Perhaps it helps not to be brand loyal. One has to follow whatever serves your needs best and not criticise those who follow different routes.
Windows Vista came in for much criticism, yet my own Dell Vostro with only 1GB RAM and a Celeron CPU performed well, with only the occasional crash. Maybe I was just lucky.
Windows 7 64-bit had serious hardware compatibility issues and so I installed Linux instead, on an IBM Thinkpad T61P that I had bought second-hand for a song.
Windows 8 served me well and its stability (relative to other Windows versions) really did impress even though going Metro was not bright. It claimed second best place after Linux, as Linux (Mint) outperformed it by a wide margin. I installed Linux Mint because I was tired of having the dogs at the gate to keep intruders out or sleeping with eyes wide open because anyone could jump the firewall.
Apple had a lovely OS and was well put together, but then I installed updates and the trouble began. Lost wireless networking, location services suffered, then local sync was taken away, the iPhone 5's power button broke and it took Apple well over a month to try fix and finally replace it, iCloud corrupted notes/contacts/calendar data and so the list goes on. A prime product marred by sloppy updates, mostly happening after Steve Jobs had died. Here is an example of how updates work nicely in Apple. At the price, is this a good deal, then?http://www.zdnet.com/when-yosemite-went ... 000036309/
Linux Mint 17.1 is a very useful OS that comes loaded with all software solutions the majority of users will ever need. Of course, no OS is perfect. No OS can ever satisfy all, either.
Pricing is an issue and one would expect from Apple to be as relatively trouble free as Linux Mint is. Mostly, in my experience over the past 8+ years with it, everything generally just works and I never even needed to install hardware drivers. This was true for various distro's and a variety of versions of each, as installed on a number of different computers. When the free Linux works better than the premium-priced Mac OS X, one has to decide which will be right for you.
One has to look at these things objectively and seeing the bigger picture always helps.
The USA with its 300 million citizens have a much denser internet saturation than, for instance, the entire African continent with its 1.02 billion people spread across an area more than three times the size of the USA, fragmented into 54 countries totally independent from each other politically. Less than 18% have internet access.
Now consider this: Microsoft, submitting to US security agencies, were instructed to force users through the cloud. Office 365 is fast replacing standalone MSO. Those with fast broadband have no objection. More than six out of every seven global computer users do not have broadband and more than for of every seven have NO internet access. This is where Microsoft and its cloud'only approach, same as Apple, become irrelevant to those majorities.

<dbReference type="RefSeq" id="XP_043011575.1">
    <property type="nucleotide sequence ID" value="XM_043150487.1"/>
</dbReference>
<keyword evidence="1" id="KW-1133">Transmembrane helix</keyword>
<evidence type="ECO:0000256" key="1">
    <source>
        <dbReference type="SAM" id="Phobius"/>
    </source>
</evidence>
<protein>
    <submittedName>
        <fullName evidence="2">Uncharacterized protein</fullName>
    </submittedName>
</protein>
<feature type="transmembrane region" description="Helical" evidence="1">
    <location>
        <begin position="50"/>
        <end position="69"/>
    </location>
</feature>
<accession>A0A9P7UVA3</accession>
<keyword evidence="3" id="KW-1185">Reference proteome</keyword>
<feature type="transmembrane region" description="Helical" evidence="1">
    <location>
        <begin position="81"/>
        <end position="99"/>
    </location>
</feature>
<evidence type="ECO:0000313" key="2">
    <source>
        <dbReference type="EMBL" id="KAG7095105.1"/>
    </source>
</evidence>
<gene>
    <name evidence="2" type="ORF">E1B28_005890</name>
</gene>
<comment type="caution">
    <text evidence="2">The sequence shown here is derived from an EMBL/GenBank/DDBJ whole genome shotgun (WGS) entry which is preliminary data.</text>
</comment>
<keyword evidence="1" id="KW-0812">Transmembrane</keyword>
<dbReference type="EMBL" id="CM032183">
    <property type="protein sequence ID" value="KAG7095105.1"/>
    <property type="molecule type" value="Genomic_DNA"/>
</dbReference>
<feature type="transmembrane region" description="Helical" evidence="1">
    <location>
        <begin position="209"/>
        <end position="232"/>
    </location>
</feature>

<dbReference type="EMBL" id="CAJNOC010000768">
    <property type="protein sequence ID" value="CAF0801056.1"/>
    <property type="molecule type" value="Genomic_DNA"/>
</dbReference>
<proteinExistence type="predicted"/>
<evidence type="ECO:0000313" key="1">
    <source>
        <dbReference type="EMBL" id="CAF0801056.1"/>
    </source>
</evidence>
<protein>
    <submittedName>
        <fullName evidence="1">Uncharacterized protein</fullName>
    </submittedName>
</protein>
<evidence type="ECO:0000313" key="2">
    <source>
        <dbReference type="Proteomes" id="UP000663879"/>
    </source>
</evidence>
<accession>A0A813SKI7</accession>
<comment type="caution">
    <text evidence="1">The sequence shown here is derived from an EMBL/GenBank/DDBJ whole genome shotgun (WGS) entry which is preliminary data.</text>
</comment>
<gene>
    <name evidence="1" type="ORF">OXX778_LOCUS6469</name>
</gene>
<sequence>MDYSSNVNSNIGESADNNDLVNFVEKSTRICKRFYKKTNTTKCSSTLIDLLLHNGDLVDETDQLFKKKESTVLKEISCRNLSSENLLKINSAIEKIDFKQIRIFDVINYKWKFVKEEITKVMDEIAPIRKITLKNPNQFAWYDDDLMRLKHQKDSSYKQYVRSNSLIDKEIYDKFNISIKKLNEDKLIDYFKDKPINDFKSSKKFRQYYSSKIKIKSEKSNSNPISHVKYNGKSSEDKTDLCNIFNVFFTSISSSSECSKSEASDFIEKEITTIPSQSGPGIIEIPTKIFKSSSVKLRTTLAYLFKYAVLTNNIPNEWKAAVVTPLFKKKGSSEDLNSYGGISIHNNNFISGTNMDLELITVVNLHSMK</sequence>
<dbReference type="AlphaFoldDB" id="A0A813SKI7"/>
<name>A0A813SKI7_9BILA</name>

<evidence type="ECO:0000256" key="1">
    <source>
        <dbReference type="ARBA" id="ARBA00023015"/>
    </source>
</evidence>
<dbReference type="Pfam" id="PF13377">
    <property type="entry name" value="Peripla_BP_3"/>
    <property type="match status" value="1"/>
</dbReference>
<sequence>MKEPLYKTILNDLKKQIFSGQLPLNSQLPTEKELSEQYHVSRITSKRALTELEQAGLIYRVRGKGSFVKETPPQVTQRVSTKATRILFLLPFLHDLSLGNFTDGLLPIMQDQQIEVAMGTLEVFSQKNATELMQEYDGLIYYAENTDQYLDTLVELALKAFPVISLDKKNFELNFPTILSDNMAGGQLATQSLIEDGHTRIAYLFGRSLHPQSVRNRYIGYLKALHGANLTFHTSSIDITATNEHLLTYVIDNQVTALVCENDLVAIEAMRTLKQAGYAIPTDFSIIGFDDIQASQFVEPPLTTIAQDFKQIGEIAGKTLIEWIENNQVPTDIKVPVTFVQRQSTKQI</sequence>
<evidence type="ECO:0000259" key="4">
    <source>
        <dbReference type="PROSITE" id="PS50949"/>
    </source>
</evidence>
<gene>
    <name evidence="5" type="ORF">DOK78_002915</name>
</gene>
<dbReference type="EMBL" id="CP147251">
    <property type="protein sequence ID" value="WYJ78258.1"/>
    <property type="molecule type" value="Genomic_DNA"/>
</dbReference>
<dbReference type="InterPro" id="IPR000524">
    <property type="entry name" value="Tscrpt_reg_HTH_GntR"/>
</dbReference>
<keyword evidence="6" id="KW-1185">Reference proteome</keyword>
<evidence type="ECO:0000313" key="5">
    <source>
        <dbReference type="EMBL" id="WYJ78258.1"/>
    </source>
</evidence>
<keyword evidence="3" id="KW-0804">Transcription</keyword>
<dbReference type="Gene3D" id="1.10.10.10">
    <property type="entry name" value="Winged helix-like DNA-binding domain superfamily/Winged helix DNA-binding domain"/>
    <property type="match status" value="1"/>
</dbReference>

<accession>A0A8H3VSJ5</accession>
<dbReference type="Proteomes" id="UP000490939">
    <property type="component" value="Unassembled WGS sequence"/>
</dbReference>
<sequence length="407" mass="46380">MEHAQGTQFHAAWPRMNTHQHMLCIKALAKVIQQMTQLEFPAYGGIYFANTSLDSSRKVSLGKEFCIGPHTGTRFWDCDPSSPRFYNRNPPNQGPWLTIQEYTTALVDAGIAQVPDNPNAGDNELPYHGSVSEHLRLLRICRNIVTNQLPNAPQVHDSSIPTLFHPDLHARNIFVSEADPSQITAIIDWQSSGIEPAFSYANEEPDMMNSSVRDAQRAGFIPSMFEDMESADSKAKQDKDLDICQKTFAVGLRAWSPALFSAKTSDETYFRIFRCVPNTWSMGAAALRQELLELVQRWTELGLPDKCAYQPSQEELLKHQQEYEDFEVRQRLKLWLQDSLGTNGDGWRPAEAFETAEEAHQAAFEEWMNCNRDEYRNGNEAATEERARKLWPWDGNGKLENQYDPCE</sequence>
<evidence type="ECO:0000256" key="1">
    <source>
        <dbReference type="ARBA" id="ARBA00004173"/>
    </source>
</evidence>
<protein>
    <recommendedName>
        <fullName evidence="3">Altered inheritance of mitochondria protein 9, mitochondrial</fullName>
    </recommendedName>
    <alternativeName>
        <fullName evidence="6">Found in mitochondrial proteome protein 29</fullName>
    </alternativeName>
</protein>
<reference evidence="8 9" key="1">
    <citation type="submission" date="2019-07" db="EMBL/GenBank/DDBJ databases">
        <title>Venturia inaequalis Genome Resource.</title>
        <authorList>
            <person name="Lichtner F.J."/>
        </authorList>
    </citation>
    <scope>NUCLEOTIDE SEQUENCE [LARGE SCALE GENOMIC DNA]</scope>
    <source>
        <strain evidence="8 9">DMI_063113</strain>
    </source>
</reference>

Arguing between Linux vs Mac vs Windows becomes futile when the broadband internet prerequisite remains evasive and non-existent in most areas.
Standalone Linux works well in these environments and so do pirate Windows installations. The latter is rife in African-, Asian- and South American countries.
Consider total cost of ownership and you will see that Linux Mint or any other user-friendly distro really makes more sense to the bulk of the global population. When Windows became the global dominator, it was so only because there were, at the time, no real alternatives.
This is changing fast and users now have the wealth of choice. As Linux is the only OS that really offers future-proof solutions to all users and uses and markets, it could become the logical choice. Bear in mind, though, the tremendous Android footprint that ever-increases. Even that is Linux! Tablets & phablets are replacing a share of the desktop market but I do not see a total demise of the "real computer" for another decade or two.
It is good to have alternatives, just as it is good to be educated and informed, so as to choose the right swords for the battle. Any solution that works as well in either connected or unconnected environments will have the dollar vote of the users that need it.
Perhaps by 2035, when the entire globe has real freely available (coverage), reliable and either cheap or free broadband, less people will need standalone products. Until then, cloud-only technology aimed at 300 million users may be irrelevant to most of the other 6.3 billion.
Linux Mint 17.1 offers similar or sometimes even superior features and benefits to Mac and Windows, at an effective 100% discount on both OS and software applications. In a global economy that really finds itself not in recession but more in a depression (if you know how to evaluate statistics) it makes sense to participate economically at the least cost possible. In developing countries, Windows alone can easily cost up to 80% of the cost of the hardware it rides upon. Add the exorbitant cost of application software and the costs sky-rocket. MSO 2013 Professional and Windows 8.1 Professional multi-language can easily cost almost US$1k here. Apple costs 55% more than in the US in our market, even more in some other countries.
How much did you pay for Mint + apps?
Linux Mint 17.1 makes sense to those who are informed and thinking soberly.